Removing phosphonate antiscalants from membrane concentrate solutions using granular ferric hydroxide
AffiliationUniv Arizona, Dept Chem & Environm Engn
Granular ferric hydroxide
MetadataShow full item record
PublisherELSEVIER SCIENCE BV
CitationChen, Y., Baygents, J. C., & Farrell, J. (2017). Removing phosphonate antiscalants from membrane concentrate solutions using granular ferric hydroxide. Journal of Water Process Engineering, 19, 18-25. https://doi.org/10.1016/j.jwpe.2017.07.002
Rights© 2017 Elsevier Ltd. All rights reserved.
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AbstractPhosphonate antiscalants are commonly used in membrane desalination to prevent fouling by mineral scale. In many circumstances, it is desirable to remove these compounds before concentrate disposal or further treatment. The goal of this research was to determine if the kinetics of phosphonate adsorption and desorption from granular ferric hydroxide (GFH) are sufficiently fast for GFH to be used in packed bed adsorption systems for antiscalant removal from membrane concentrate solutions. Well-stirred batch experiments were performed to investigate the adsorption kinetics of Permatreat 191 (R) (PT191) and nitrilotri(methylphosphonic) acid (NTMP) onto GFH. Uptake of both compounds was slow and continued over the course of 6 days. Adsorption isotherms measured after 24 h elapsed showed initial concentration effects, whereby the isotherms were dependent on the initial adsorbate concentration in solution. This can be attributed to chemical adsorption reactions with faster rates of bond formation than bond breaking. Strong phosphonate adsorption in high pH solutions and high activation barriers for desorption resulted in slow kinetics for adsorbent regeneration by NaOH solutions. Desorption rates were bimodal, with 40-50% of the adsorbed phosphonate being released on a time scale of 10-24 h, while the remaining fraction was released approximately one order of magnitude more slowly. Complete regeneration could not be achieved, even after eluting the adsorbent columns with more than 300 bed volumes of 1.0 mol/L NaOH. The inability to regenerate the adsorbent in an efficient manner likely precludes its use for cost-effective antiscalant removal from membrane concentrate solutions.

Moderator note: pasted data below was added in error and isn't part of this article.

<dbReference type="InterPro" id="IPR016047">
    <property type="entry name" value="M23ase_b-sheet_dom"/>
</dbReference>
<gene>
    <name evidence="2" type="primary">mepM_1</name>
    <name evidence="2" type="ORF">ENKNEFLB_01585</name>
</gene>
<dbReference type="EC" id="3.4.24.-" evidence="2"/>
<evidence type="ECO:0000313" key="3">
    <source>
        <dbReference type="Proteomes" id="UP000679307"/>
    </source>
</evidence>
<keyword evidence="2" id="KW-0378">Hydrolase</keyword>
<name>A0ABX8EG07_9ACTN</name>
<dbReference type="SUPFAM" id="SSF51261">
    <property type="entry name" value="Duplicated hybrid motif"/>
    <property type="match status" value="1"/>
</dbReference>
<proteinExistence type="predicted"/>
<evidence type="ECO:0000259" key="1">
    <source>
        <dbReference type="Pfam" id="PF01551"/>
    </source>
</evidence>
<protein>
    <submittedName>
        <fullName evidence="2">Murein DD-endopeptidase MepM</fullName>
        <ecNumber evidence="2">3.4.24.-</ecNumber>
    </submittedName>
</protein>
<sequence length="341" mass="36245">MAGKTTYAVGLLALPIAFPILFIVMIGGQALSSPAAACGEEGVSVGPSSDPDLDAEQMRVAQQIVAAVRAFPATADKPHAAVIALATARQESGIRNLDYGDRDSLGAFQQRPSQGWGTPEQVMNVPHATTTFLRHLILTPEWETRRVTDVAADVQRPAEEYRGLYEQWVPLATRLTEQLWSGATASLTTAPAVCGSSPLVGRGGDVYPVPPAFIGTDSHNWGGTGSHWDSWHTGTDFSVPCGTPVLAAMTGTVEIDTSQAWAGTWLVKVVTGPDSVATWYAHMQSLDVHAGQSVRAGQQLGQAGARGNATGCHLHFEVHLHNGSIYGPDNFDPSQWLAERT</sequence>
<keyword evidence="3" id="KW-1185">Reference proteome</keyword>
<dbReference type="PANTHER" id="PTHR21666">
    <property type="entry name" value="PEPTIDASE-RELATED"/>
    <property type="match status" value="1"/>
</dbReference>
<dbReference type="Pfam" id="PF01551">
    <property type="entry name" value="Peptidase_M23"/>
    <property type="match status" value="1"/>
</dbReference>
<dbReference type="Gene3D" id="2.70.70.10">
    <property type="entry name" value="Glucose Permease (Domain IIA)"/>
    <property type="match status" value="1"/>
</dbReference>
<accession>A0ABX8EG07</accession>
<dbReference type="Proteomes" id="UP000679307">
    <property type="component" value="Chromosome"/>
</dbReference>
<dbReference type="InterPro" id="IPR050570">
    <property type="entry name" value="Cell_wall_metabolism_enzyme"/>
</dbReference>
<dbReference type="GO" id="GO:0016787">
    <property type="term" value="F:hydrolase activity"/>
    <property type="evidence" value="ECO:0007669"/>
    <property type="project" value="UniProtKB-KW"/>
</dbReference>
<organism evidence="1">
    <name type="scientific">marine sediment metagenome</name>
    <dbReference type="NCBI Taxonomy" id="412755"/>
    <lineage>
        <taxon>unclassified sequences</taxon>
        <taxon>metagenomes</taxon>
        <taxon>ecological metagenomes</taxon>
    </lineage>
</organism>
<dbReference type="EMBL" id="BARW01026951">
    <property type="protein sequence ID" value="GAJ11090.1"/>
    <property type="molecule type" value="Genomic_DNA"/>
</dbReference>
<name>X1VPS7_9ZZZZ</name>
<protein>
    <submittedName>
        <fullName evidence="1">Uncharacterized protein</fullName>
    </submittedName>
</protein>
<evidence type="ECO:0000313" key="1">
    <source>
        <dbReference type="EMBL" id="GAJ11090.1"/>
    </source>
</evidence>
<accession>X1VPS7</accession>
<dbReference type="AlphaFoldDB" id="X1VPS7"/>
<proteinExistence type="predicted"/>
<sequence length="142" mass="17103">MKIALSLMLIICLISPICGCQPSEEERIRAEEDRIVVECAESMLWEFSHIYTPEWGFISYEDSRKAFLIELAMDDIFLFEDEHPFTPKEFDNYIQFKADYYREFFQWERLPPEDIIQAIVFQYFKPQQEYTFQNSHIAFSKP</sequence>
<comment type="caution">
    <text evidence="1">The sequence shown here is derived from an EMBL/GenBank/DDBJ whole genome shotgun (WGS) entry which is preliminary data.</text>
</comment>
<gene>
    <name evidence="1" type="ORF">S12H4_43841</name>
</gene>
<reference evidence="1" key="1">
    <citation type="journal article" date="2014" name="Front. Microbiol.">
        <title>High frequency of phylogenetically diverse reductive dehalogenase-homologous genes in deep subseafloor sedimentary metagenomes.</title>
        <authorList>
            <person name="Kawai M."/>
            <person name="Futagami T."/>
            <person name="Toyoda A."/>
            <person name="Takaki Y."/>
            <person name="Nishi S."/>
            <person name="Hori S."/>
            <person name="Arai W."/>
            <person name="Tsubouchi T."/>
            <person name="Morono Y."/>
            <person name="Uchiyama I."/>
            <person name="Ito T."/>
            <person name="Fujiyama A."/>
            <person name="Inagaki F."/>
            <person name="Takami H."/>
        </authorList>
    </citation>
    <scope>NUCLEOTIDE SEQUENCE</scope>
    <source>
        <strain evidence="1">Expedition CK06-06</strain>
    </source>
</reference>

Note24 month embargo; published online: 18 July 2017
VersionFinal accepted manuscript
SponsorsNational Science Foundation [CBET-1235596]